Yes, obesity is one of the risk factors that may result in the formation of hernias. Excess weight, especially in the abdominal area, puts high pressure on the abdominal wall, making the wall weak and increasing the risk of developing hernia.

Obesity is a condition where too much fat accumulates in your body to the point where it negatively impacts your health, leading to a shortened life expectancy. Obesity is becoming a serious health problem in many countries, including India. There is clinical evidence that obesity causes various medical conditions such as type 2 diabetes, heart problems, high blood pressure, obstructive sleep apnea, joint pains, PCOD, and many others. In recent years, the link between “obesity and hernias” has gained attention. Experts say that obese people are more likely to develop inguinal hernias (forms in the groin area) and abdominal hernias like umbilical or incisional hernias.

A hernia is a bulge that develops when an inside body part (organs or tissue) pushes through a weak area in the muscle wall. A hernia appears like a lump in the affected area that grows larger when you strain and decreases while resting. It may also cause pain. If hernia is left untreated, it may become complicated; swelling and pain may not decrease even with rest. Rarely, it may be life-threatening.

Managing excess weight can help manage obesity-related complications, including hernias. So it is crucial to understand the link between obesity and hernias. Here are some of the common reasons why hernias are more commonly observed in obese patients:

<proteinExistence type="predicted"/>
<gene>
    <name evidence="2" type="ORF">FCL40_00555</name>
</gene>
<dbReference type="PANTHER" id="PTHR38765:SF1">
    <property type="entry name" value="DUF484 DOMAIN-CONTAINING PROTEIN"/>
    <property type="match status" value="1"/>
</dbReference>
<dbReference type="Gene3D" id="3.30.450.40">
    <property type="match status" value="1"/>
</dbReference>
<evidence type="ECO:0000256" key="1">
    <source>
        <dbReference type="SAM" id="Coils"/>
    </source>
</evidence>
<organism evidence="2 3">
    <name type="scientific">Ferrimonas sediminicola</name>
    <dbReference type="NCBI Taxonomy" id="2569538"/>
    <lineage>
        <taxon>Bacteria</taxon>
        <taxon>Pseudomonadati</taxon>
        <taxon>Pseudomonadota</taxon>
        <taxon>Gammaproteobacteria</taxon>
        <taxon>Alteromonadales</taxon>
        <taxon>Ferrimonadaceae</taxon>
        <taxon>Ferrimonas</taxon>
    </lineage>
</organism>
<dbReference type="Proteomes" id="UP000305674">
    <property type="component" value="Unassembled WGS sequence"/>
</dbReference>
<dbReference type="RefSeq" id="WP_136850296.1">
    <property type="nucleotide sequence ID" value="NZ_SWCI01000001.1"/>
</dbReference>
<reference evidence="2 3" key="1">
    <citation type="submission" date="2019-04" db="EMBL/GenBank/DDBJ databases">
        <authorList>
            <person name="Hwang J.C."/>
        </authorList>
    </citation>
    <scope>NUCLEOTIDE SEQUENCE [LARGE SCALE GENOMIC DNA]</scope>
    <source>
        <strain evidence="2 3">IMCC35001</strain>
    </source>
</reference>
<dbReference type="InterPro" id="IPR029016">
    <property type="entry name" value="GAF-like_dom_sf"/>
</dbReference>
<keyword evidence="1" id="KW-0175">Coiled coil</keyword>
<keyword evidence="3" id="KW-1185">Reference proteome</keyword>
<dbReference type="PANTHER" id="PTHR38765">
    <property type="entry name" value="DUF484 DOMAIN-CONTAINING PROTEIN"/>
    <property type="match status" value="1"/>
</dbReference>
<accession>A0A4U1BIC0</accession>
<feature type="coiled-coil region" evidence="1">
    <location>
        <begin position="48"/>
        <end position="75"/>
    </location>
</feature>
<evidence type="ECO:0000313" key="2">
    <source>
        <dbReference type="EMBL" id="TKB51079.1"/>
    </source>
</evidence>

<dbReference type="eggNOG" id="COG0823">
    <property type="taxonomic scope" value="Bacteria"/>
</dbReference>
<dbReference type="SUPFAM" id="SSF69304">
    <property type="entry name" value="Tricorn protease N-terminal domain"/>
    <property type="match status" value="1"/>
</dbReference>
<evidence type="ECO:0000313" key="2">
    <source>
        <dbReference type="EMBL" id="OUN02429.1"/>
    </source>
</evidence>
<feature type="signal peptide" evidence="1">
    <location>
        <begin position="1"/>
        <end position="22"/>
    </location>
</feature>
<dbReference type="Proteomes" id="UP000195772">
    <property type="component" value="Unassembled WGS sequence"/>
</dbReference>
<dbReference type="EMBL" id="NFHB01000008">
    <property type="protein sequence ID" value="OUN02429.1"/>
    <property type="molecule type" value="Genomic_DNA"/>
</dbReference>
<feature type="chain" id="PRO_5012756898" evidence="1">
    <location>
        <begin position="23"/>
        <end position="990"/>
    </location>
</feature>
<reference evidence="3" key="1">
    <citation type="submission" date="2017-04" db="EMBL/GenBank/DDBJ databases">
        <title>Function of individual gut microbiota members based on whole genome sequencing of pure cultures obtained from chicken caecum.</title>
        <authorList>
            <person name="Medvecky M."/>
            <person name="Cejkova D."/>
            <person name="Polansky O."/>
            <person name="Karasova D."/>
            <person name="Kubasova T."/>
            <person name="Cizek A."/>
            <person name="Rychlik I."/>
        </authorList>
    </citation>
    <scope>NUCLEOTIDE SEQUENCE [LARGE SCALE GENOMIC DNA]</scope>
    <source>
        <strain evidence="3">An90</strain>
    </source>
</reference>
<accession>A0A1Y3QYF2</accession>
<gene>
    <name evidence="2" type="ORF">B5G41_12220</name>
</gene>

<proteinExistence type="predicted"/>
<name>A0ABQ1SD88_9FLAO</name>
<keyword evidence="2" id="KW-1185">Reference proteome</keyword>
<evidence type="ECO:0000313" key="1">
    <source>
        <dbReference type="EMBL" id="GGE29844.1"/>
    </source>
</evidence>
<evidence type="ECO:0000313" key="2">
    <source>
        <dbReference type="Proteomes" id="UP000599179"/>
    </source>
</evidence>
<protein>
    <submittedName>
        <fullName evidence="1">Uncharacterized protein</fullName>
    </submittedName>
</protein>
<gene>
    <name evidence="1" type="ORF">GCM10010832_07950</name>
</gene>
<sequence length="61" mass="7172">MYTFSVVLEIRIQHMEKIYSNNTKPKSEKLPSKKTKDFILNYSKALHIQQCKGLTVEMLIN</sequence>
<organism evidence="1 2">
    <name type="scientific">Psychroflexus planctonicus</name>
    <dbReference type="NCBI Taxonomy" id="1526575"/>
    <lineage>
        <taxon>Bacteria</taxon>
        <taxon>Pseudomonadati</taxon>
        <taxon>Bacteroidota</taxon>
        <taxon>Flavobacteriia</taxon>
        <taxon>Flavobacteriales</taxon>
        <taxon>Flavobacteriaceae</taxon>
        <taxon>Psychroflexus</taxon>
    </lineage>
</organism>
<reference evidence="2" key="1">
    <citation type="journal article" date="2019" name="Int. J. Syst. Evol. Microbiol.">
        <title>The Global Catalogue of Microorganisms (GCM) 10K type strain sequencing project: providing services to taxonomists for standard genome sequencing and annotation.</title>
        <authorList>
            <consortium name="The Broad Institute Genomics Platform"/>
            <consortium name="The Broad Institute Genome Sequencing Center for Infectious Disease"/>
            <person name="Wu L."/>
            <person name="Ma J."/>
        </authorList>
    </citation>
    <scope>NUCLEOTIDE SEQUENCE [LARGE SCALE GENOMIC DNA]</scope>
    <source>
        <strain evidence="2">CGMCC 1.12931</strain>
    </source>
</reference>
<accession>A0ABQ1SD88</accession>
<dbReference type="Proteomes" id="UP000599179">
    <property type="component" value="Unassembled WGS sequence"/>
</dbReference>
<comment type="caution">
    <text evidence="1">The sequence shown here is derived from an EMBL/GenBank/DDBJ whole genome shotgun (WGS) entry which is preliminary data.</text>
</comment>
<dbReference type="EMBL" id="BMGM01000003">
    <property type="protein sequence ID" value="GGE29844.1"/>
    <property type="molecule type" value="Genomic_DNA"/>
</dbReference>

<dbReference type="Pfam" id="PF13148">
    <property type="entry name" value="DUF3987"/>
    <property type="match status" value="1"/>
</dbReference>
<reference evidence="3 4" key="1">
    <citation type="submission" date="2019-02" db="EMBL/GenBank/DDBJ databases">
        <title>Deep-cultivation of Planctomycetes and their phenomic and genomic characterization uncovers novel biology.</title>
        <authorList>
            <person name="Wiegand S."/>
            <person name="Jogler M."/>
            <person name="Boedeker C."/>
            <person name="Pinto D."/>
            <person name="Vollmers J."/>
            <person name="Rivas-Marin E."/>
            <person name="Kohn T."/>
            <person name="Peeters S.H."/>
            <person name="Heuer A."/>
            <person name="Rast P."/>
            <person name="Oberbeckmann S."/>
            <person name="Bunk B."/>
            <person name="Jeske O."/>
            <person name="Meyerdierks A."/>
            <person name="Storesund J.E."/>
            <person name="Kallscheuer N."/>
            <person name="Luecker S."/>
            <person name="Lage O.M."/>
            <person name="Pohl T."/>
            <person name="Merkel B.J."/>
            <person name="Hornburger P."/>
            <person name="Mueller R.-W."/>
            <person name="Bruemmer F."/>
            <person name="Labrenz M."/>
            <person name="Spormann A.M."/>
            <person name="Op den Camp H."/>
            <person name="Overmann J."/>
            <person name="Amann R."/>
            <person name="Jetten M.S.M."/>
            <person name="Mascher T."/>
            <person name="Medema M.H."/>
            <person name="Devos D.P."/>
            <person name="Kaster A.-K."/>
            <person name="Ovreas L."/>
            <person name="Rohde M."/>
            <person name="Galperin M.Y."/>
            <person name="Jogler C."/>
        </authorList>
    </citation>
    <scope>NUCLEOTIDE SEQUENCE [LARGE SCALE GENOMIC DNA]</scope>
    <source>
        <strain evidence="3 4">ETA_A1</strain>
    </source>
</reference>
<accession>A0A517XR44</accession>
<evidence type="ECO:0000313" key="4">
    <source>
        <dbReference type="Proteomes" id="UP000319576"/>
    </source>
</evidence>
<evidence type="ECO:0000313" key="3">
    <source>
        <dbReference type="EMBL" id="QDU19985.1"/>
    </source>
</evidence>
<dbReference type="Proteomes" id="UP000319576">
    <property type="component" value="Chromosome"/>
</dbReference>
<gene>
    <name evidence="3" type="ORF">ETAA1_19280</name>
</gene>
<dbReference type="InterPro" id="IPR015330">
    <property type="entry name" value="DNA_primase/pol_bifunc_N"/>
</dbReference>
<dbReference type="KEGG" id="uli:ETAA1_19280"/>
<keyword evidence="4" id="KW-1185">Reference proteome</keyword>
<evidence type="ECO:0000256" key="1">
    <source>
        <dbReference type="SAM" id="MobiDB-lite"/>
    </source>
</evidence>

Increased Intra-abdominal Pressure

Weight gain results in fat accumulation, particularly in the abdominal region, which puts excess pressure on the abdominal muscles and increases abdominal pressure. This excess strain makes abdominal muscles weak and may lead to hernia development in places like the umbilical area, abdominal area, groin area, or around scars from previous surgeries.

Weakened abdominal muscles

Increased body fat means increased stress on the muscles, which may become weak over time. As the abdominal wall becomes weak, the support for internal organs also becomes weak, resulting in the development of hernias. Prolonged strain and lack of exercise can also contribute to weakened muscles and an increased risk of hernia formation.  

Chronic cough or other respiratory conditions

Respiratory conditions like chronic obstructive pulmonary disease (COPD) or asthma are common in some obese people, which may cause chronic coughing. This chronic cough frequently increases abdominal pressure, which likely increases the risk of developing hernias.

Poor tissue healing

Higher fat content in the body increases the risk of infection, which means obese people might have delayed tissue healing. This impaired healing process during the recovery following any surgery or injury increases the risk of hernia formation at incision sites. Diabetes is another complication in obese people, which also contributes to poor tissue healing.

Lifestyle and diet

Obesity is often tied up with poor dietary habits and a sedentary lifestyle that can result in constipation. This is another reason for increased intra-abdominal pressure because people may strain during bowel movements, which increases the risk of developing inguinal and umbilical hernias.